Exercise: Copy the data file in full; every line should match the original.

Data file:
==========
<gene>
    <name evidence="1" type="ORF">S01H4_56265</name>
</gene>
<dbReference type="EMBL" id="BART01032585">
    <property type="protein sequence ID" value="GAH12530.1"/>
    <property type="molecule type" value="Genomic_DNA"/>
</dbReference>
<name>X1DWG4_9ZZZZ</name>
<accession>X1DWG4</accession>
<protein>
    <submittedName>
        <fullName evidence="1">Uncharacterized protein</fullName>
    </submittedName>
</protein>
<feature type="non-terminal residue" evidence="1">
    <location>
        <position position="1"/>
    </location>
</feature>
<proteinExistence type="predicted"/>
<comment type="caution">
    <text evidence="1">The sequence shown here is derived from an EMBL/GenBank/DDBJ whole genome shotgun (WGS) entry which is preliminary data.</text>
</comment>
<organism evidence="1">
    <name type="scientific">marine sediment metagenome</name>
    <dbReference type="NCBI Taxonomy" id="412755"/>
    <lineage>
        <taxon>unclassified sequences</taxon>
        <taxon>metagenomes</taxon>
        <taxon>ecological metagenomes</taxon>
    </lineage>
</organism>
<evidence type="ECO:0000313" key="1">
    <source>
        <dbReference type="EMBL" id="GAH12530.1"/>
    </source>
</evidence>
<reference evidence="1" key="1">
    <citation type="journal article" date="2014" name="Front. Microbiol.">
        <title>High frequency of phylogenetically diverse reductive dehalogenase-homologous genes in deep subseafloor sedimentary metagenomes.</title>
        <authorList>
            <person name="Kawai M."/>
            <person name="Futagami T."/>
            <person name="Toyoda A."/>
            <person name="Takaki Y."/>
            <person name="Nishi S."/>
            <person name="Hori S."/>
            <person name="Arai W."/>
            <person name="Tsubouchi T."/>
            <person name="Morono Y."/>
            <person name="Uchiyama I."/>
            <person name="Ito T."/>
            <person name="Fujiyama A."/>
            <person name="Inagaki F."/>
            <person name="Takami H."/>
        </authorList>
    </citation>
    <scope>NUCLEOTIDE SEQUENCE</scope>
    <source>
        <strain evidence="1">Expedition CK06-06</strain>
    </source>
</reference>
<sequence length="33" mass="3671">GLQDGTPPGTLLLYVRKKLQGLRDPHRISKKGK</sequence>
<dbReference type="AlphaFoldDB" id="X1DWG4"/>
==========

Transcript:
<gene>
    <name evidence="1" type="ORF">S01H4_56265</name>
</gene>
<dbReference type="EMBL" id="BART01032585">
    <property type="protein sequence ID" value="GAH12530.1"/>
    <property type="molecule type" value="Genomic_DNA"/>
</dbReference>
<name>X1DWG4_9ZZZZ</name>
<accession>X1DWG4</accession>
<protein>
    <submittedName>
        <fullName evidence="1">Uncharacterized protein</fullName>
    </submittedName>
</protein>
<feature type="non-terminal residue" evidence="1">
    <location>
        <position position="1"/>
    </location>
</feature>
<proteinExistence type="predicted"/>
<comment type="caution">
    <text evidence="1">The sequence shown here is derived from an EMBL/GenBank/DDBJ whole genome shotgun (WGS) entry which is preliminary data.</text>
</comment>
<organism evidence="1">
    <name type="scientific">marine sediment metagenome</name>
    <dbReference type="NCBI Taxonomy" id="412755"/>
    <lineage>
        <taxon>unclassified sequences</taxon>
        <taxon>metagenomes</taxon>
        <taxon>ecological metagenomes</taxon>
    </lineage>
</organism>
<evidence type="ECO:0000313" key="1">
    <source>
        <dbReference type="EMBL" id="GAH12530.1"/>
    </source>
</evidence>
<reference evidence="1" key="1">
    <citation type="journal article" date="2014" name="Front. Microbiol.">
        <title>High frequency of phylogenetically diverse reductive dehalogenase-homologous genes in deep subseafloor sedimentary metagenomes.</title>
        <authorList>
            <person name="Kawai M."/>
            <person name="Futagami T."/>
            <person name="Toyoda A."/>
            <person name="Takaki Y."/>
            <person name="Nishi S."/>
            <person name="Hori S."/>
            <person name="Arai W."/>
            <person name="Tsubouchi T."/>
            <person name="Morono Y."/>
            <person name="Uchiyama I."/>
            <person name="Ito T."/>
            <person name="Fujiyama A."/>
            <person name="Inagaki F."/>
            <person name="Takami H."/>
        </authorList>
    </citation>
    <scope>NUCLEOTIDE SEQUENCE</scope>
    <source>
        <strain evidence="1">Expedition CK06-06</strain>
    </source>
</reference>
<sequence length="33" mass="3671">GLQDGTPPGTLLLYVRKKLQGLRDPHRISKKGK</sequence>
<dbReference type="AlphaFoldDB" id="X1DWG4"/>